Reef Check News

Reef Check Spotlight: Coral- What Does It Really Mean?


Story and Photos by Reef Check Italy’s Gianfranco Rossi

When people use the word “coral”, they are generally referring to a group of organisms belonging to the phylum Cnidaria, Class Anthozoa and Order Scleractinia. These are the hard corals that build coral reefs. Although this meaning is widely known all over the world, if we go back in time we can find that the term “coral” comes from the word “korallion”, which in ancient Greece was used to describe the precious red coral (Corallium rubrum - Linnaeus, 1758), a species found only in the Mediterranean Sea and in some areas of the Atlantic Ocean. Today, you only need to consult the English definition of "coral" on Wikipedia, to find that there is no reference at all to the red coral.

Although both types of coral belong to the same class Anthozoa, the differences between them are remarkable; what is undeniably evident is their incredible diversity. Scleractinian corals, for example, are in the subclass Hexacorallia. Corallium rubrum is instead an Octocoral (subclass Octocorallia), much more related to the sea fans, even though it has a skeleton of calcium carbonate rather than gorgonin (the tissue protein that gives the gorgonians their notable plasticity). Coral reef builders flourish in tropical, shallow, sunlit areas. C. rubrum lives instead at greater depths, in sheltered areas or in caves. Furthermore the red coral is also a key component of the Mediterranean “Coralligenous”, a complex community where red coral and sea fans coexist. Together, with many other species, they form a habitat that has some of the greatest biodiversity in the entire Mediterranean Sea.

Hard corals have developed a symbiotic relationship with zooxanthellae, which give them a variety of colors. Corallium rubrum does not have symbiotic algae and its extraordinary red color is related to pigments inside the limestone skeleton. Since ancient times, coral was well known and used for making jewelry or for decorative purposes. According to Ovid, the famous Roman poet, red coral came from the blood of Medusa, one of the Gorgons beheaded by Perseus. The Gorgons had the ability to petrify with their eyes, and the blood of Medusa, in contact with the foam created by the waves, petrified some algae that became red with blood.

For centuries red coral has been harvested and used for many purposes, but mostly in the creation of jewelry; especially necklaces and bracelets. Because of its great commercial value red coral has been a victim of overfishing. One of the rudimentary techniques involved the use of an “ingegno” or "St. Andrew’s Cross", a wooden or metal cross-shaped tool with nets hanging along the four arms and ballasted at the center, which was towed by a boat along the seafloor or dropped on the wall. This technique was banned by the European Union in 1994 because in addition to the depletion of C. rubrum, it had also caused enormous damage to the whole coralligenous environment.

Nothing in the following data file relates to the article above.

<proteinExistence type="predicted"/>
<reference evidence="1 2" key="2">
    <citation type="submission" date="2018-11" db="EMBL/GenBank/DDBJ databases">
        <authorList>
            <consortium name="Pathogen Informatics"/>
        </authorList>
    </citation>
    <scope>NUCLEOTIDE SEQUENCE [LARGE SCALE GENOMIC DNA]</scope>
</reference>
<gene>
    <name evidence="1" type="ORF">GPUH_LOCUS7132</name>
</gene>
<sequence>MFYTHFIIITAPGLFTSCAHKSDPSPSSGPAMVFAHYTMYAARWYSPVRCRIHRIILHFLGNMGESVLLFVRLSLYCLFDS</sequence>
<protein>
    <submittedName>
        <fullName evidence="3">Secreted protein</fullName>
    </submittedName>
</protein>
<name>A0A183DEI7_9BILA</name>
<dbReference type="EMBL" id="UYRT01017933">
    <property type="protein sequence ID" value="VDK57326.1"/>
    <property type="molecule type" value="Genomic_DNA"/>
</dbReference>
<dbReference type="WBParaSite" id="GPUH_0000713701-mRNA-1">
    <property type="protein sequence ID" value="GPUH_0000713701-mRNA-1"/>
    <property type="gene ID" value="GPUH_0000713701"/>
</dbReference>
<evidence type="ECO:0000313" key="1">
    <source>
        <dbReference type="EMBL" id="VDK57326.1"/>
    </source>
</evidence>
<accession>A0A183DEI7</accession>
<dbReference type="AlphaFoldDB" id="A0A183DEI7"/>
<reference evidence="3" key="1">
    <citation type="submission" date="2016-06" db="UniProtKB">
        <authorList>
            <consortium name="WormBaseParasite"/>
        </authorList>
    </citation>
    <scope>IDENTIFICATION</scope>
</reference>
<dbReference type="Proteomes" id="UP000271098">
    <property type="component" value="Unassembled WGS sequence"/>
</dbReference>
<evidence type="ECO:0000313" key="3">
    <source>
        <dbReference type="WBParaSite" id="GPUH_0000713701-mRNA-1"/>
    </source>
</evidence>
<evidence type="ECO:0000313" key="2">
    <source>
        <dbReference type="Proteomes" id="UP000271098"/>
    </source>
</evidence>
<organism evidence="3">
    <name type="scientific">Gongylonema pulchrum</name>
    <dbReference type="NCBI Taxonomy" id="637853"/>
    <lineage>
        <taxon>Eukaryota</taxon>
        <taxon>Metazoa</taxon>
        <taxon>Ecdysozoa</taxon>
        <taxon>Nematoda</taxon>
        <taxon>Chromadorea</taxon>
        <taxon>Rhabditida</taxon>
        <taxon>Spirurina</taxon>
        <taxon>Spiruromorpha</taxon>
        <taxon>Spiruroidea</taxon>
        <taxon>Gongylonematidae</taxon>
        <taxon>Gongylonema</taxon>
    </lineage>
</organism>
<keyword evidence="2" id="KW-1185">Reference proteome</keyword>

Historically, red coral colonies could reach 50 cm in height and were quite common. Today, more than 90% of them, in areas under exploitation, can reach a maximum height of 5 cm and less than half are old enough to reproduce.

Today red coral is collected by divers through much more selective fishing and with defined quantities regulated by the Ministry of Agriculture. However, other impacts continue to deplete this resource including fishing nets, boat anchors, pollution, sedimentation and climate change. An increase in temperature for too long a period at the end of summer 1999 caused a mass mortality of many sessile organisms, particularly gorgonacea, along the coast of the Mediterranean Sea.

For these reasons Reef Check Italy (RCI) has set up a campaign for the protection of Mediterranean gorgonians and red coral. For several years, reports of volunteer scuba divers have enhanced the RCI database, providing information vital to follow the changes that take place underwater, and to understand where the forest of sea fans and red coral are thinning or even disappearing. This knowledge is crucial to develop strategies and projects to protect these habitats and avoid undesirable cascading effects.